Take-Away: An advisor’s recommendation to liquidate the investments in a 401(k) account, or to make a qualified plan-to-IRA rollover, is a securities recommendation according to the Department of Labor (DOL), the Securities Exchange Commission (SEC), and FINRA.

Background: The DOL, SEC, and FINRA are in alignment with their common view  that an investment advisor’s recommendation to roll over a qualified plan account is, in effect, a securities recommendation,  to liquidate investments held in a 401(k) account and rollover cash to an IRA. This is because 401(k) plans almost never transfer the plan’s investments to an IRA. In fact,  in a few situations, it would not be legally permissible to move plan investments to an ‘outside’ IRA. This then explains why the DOL, SEC, and FINRA all expect investment advisors to have information about the investments held in a qualified plan participant account. Restated, how can a ‘sell’ recommendation be made without knowing the investments that the sell recommendation covers?

DOL: In the Preamble to its PTE 2020-02, the DOL provided its view that:

“A recommendation to roll assets out of a Title I Plan is necessarily a recommendation to liquidate or transfer the plan’s property interest in the affected assets and the participant’s associated property interest in plan investments. Typically, the assets, fees, asset management structure, investment options, and investment service options all change with the decision to roll money out of a Title I Plan. Moreover, a distribution recommendation commonly involves either advice to change specific investments in the Title I Plan or to change fees and services directly affecting the return on those investments.”

A footnote to the PTE’s preamble also essentially says that the SEC and FINRA are on the same page:

“Similarly, the SEC and FINRA have each recognized that recommendations to roll over plan assets to an IRA will almost always involve a securities transaction. See Regulation Best Interest Release, 84 FR 33339; FINRA Regulatory Notice 13-45 Rollovers to Individual Retirement Accounts (December 2013.)”

Practical Perspective: A rollover recommendation made to a 401(k) participant is a ‘sell’ recommendation because few, if any, 401(k) plans distribute securities, other than perhaps company stock. How could a 401(k) plan distribute an institutional share class of a mutual fund to a retail IRA? Even small qualified plans which hold retail share classes of mutual funds (load waived) do not actually distribute shares in the mutual funds, but instead distribute cash to an IRA in a rollover transaction. Similarly, with regard to the “assets, fees, asset management structure, investment options and investment service options,” the DOL’s view is that those changes typically occur when money is distributed from a qualified plan to an IRA; this is a realistic perspective of a rollover, and it is also the same with regard to an IRA-to-IRA transfer.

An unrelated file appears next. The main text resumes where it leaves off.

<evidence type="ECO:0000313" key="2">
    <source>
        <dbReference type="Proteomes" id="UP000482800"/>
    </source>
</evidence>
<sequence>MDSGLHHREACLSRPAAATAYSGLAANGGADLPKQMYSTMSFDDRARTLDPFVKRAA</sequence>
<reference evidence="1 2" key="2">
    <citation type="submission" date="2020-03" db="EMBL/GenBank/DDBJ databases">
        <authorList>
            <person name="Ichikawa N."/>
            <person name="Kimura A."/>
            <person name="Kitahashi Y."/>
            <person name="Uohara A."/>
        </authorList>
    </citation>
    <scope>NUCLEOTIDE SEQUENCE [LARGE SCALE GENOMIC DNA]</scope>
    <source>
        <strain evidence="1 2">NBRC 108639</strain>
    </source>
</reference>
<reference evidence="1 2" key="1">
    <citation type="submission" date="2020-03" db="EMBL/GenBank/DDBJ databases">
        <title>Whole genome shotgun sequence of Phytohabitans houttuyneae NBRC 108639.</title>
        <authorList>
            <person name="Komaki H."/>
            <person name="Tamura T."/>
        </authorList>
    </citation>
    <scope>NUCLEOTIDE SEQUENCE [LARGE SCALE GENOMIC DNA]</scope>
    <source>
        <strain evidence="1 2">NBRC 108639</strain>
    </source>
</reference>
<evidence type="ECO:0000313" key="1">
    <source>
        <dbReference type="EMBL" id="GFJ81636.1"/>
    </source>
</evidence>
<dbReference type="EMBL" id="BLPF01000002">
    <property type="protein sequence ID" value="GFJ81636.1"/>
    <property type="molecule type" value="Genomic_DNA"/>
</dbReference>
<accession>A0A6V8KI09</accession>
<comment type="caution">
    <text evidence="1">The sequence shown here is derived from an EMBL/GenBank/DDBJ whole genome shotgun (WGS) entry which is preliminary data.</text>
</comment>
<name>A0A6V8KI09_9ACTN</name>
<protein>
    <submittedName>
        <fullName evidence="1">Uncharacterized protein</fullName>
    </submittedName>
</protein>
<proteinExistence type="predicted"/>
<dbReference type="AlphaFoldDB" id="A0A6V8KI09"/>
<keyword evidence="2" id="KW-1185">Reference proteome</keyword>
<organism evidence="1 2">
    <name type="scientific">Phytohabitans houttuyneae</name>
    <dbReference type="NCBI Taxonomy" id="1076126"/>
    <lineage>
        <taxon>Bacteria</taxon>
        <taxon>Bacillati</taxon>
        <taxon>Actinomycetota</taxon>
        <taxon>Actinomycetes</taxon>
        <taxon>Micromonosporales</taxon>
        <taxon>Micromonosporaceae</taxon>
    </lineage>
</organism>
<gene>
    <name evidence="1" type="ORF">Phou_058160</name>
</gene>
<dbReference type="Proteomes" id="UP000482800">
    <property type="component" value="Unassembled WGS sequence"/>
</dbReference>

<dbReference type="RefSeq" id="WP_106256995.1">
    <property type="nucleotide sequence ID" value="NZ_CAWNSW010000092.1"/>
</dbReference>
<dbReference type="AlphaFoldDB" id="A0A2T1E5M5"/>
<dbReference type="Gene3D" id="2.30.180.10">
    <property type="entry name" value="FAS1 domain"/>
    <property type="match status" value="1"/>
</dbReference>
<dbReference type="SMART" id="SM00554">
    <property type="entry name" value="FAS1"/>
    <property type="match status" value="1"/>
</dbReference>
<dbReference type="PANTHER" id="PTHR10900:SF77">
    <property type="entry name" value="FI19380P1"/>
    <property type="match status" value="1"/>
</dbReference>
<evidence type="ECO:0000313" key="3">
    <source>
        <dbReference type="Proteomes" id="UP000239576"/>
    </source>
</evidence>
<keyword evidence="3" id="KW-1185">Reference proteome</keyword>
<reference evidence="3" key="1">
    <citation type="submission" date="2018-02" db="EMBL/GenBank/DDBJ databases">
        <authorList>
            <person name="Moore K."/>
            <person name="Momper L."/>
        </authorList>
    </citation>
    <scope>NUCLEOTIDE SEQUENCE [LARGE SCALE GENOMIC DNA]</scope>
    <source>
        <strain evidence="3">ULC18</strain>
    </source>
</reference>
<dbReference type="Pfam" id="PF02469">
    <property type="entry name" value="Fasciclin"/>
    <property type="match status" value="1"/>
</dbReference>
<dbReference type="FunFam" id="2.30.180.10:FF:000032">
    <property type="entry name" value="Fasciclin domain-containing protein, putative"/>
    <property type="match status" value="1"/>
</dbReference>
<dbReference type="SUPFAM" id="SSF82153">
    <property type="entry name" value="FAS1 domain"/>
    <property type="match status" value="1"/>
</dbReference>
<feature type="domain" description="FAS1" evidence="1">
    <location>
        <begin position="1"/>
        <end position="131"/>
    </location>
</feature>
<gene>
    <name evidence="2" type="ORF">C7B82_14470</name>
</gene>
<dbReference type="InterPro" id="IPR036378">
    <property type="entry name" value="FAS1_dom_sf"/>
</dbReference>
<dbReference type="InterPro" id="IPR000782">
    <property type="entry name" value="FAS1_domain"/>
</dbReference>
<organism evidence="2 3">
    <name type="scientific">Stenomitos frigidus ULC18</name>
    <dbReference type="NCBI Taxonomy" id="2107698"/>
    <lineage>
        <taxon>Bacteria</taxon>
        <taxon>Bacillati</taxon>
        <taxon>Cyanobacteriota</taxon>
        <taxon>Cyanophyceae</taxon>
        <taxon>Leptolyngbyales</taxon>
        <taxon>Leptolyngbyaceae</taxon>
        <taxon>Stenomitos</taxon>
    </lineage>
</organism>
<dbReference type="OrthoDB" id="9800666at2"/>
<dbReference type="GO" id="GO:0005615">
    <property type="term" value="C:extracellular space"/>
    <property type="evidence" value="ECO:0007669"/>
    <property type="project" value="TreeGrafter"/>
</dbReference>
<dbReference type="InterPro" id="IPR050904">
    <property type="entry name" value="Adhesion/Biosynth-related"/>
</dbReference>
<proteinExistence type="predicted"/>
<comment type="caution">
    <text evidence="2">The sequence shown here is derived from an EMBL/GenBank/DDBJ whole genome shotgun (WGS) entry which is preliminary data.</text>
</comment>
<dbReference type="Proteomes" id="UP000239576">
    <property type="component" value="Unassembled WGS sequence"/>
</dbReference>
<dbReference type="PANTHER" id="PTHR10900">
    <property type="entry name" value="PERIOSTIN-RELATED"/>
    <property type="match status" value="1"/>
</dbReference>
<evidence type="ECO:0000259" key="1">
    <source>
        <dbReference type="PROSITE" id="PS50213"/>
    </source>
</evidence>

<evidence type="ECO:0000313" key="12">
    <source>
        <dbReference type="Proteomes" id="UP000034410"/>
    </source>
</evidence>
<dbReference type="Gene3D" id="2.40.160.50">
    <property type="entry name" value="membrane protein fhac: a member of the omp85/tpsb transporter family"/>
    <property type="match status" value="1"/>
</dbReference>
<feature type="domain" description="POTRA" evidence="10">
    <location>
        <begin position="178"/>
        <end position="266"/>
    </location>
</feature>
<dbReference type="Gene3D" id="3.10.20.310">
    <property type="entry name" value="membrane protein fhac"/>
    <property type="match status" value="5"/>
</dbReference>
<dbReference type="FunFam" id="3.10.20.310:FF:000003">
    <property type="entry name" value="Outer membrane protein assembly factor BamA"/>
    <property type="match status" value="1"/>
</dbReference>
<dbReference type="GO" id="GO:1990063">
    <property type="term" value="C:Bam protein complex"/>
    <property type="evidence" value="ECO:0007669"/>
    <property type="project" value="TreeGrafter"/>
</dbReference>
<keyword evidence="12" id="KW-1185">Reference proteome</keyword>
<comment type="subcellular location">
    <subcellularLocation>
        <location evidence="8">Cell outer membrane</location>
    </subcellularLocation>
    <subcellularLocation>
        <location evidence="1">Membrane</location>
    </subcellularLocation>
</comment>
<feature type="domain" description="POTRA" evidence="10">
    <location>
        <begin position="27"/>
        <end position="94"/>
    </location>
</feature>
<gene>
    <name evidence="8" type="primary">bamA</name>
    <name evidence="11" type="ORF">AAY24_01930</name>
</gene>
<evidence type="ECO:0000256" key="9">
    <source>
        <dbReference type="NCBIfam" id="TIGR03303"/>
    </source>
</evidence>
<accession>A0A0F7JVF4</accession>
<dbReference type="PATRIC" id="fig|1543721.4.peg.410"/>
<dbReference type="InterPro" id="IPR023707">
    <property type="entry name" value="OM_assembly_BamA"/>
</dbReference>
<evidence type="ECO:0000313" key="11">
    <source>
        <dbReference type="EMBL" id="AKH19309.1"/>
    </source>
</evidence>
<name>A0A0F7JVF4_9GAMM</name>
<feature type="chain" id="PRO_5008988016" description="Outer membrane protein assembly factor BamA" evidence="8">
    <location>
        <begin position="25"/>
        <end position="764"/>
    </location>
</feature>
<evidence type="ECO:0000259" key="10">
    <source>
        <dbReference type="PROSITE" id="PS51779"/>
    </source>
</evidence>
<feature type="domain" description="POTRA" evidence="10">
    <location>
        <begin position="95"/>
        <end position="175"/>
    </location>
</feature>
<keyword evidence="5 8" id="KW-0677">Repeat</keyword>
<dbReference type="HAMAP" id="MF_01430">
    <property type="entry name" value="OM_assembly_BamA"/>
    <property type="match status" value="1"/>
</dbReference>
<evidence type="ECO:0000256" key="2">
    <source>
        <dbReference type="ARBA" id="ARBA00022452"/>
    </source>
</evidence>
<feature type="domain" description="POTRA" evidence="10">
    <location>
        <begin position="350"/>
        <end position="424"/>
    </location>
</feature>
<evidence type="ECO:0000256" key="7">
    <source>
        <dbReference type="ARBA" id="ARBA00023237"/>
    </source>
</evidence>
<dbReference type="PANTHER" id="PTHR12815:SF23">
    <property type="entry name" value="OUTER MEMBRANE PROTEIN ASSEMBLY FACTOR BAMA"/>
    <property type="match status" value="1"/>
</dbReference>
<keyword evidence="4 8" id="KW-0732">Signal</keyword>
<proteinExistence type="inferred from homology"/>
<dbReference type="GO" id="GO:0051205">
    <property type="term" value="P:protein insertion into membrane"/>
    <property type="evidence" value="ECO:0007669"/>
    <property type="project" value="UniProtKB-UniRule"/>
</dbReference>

Fiduciary Standard: The standards expected of investment advisors in these rollover transactions are similar to ERISA’s fiduciary standards of prudence and loyalty. Consequently, investment advisors will need to ensure that information about a participant’s plan investments are collected and evaluated as a part of a ‘compliant best interest process’ that is required of all fiduciaries.

Legal Challenges: Lawsuits are currently pending that challenge the DOL’s fiduciary interpretation in PTE 2020-02. However, even if those lawsuits succeed, which could limit the recommendations covered by PTE 2020-02, the SEC and FINRA’s rules will not be affected by the outcome of those lawsuits and, as such, they will continue to govern rollover recommendations.

Conclusion: The DOL, SEC and FINRA all hold the same view with regard to rollover recommendations, though the DOL seems to impose a more demanding requirement from investment advisors, e.g. the need for a written disclosure of why the rollover is in the best interest of the qualified plan participant. All three governmental regulators also view a rollover recommendation as a recommendation to sell investments held in a 401(k) participant’s account, which will lead to an investment advisor having to ensure that information about the participant’s plan investments is collected and evaluated in order to document that an informed best interest recommendation to sell those investments was made.